The New Definition of Hard Work: Make The Difficult Decisions

1c1951b

Most successful people don’t work more hours than you do. None of the people who are racking up amazing success stories and creating cool stuff are doing it just by working more hours than you are. And I hate to say, but they are not smarter than you either. They are succeeding by doing hard work, not long work. They spend more hours working on making difficult decisions, not following routine.

As the economy plods along, many of us are choosing to take the easy way out. We are going to work for the man (the boss), letting him do all the hard work (thinking, innovating, challenging the status quo) while we put in the long hours (follow instructions, capture the data and punch the files). We are going back to the future, to a definition of work that embraces the grindstone.

Some people (a precious few, so far) are realising that this temporary recession is the best opportunity that they have ever had. They are working harder than ever, mentally, and taking all sorts of emotional and personal risks that are bound to pay off.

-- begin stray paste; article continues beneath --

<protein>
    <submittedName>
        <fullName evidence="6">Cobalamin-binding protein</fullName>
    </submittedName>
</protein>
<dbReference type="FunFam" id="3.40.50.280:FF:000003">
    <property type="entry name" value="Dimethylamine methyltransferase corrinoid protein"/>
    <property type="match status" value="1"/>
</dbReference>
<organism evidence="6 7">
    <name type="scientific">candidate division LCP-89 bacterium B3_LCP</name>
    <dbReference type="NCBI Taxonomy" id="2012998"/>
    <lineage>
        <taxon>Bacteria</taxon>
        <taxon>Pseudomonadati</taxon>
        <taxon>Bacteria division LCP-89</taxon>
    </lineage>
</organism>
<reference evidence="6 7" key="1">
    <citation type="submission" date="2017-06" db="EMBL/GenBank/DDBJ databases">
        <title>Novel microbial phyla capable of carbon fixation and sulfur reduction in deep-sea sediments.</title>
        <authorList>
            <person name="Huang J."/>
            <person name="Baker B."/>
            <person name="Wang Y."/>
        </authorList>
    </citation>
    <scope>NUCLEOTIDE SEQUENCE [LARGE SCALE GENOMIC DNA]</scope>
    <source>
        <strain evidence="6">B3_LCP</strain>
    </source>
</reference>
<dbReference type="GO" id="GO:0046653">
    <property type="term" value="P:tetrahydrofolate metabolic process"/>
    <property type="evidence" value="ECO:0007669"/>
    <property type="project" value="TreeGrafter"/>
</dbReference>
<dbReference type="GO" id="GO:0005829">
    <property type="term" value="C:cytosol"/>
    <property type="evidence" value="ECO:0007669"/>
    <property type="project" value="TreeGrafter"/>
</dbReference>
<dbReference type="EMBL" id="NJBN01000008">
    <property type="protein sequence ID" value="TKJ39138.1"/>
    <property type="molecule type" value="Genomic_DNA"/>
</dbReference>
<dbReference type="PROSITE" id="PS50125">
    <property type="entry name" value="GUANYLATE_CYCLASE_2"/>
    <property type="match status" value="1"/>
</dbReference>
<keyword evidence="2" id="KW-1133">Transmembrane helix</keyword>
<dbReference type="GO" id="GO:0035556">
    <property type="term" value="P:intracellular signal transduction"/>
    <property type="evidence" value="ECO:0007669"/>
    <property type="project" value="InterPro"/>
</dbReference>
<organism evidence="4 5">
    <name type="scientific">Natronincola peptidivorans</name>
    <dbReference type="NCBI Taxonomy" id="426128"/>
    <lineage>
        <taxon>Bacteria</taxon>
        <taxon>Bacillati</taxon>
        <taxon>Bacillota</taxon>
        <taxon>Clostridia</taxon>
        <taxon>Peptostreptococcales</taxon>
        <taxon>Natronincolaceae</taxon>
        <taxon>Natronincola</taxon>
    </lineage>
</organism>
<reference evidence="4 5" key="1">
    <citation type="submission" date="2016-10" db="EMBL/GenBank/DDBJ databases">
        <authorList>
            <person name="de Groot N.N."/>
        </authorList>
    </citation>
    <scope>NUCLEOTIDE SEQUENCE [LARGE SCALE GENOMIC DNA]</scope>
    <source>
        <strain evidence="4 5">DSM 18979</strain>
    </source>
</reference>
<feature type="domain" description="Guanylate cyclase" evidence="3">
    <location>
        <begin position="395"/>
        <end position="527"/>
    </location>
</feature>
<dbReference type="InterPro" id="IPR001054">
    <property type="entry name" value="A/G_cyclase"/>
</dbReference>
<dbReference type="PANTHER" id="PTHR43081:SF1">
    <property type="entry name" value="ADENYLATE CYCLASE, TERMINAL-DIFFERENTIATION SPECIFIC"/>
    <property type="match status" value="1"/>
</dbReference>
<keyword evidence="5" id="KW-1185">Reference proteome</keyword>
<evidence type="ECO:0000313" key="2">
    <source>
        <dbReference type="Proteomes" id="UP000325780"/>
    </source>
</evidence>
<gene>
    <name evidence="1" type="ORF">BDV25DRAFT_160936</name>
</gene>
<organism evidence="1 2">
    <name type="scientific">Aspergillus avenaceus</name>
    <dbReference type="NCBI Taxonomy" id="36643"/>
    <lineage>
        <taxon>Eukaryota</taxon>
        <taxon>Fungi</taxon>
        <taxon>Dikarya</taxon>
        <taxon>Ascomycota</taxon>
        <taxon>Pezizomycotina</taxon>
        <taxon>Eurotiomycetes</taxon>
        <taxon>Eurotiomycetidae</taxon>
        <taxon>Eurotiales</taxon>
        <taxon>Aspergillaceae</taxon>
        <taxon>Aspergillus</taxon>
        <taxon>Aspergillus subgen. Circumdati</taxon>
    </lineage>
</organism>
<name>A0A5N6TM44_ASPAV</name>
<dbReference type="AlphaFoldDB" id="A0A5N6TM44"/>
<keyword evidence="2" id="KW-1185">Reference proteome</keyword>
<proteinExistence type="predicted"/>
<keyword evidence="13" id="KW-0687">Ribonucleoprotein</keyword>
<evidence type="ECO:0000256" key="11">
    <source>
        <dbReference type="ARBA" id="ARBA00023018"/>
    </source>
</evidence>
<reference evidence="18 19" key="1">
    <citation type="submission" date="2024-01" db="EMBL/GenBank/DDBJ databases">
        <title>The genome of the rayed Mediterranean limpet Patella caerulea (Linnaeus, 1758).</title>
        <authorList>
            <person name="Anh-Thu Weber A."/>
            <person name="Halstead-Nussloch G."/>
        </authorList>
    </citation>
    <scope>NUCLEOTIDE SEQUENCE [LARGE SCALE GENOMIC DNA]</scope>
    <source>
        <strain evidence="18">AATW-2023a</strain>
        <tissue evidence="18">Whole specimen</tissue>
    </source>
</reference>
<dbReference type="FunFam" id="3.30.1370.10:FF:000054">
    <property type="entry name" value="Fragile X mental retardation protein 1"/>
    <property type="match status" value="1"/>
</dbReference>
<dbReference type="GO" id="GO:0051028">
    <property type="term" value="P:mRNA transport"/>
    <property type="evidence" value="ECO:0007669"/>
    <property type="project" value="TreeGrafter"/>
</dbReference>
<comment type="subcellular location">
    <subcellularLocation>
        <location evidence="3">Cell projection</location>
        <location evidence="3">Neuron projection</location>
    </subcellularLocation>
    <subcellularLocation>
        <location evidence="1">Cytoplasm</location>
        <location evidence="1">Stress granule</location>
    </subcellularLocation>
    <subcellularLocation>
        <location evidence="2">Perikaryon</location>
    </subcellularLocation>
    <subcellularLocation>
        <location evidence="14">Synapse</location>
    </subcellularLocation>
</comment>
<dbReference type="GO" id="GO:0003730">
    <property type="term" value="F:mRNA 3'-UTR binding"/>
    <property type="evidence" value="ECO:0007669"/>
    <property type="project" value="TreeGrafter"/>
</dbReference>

Hard work is about risk. It begins when you deal with the things that you would rather not deal with: fear of failure, fear of standing out, fear of rejection.

Hard work is about training yourself to leap over this barrier, tunnel under that barrier, drive through the other barrier and, after you have done that, to do it again the next day.

The big insight: The riskier your (smart) co-worker’s hard work appears to be, the safer it really is. It’s the people having difficult conversations, inventing remarkable products, and pushing the envelope (and, perhaps, still going home at 5:00 p.m.) who are building a recession-proof future for themselves.

So today, when you go to work, really sweat. Your time is worth the effort.

Advertisements

About Roche Mamabolo

Entrepreneur, Author, Dad. Passionate about Innovation and Creativity, Books, Poetry, Traveling, Theatre, Art, Music.
This entry was posted in Uncategorized. Bookmark the permalink.

Leave a Reply

Fill in your details below or click an icon to log in:

WordPress.com Logo

You are commenting using your WordPress.com account. Log Out / Change )

Twitter picture

You are commenting using your Twitter account. Log Out / Change )

Facebook photo

You are commenting using your Facebook account. Log Out / Change )

Google+ photo

You are commenting using your Google+ account. Log Out / Change )

Connecting to %s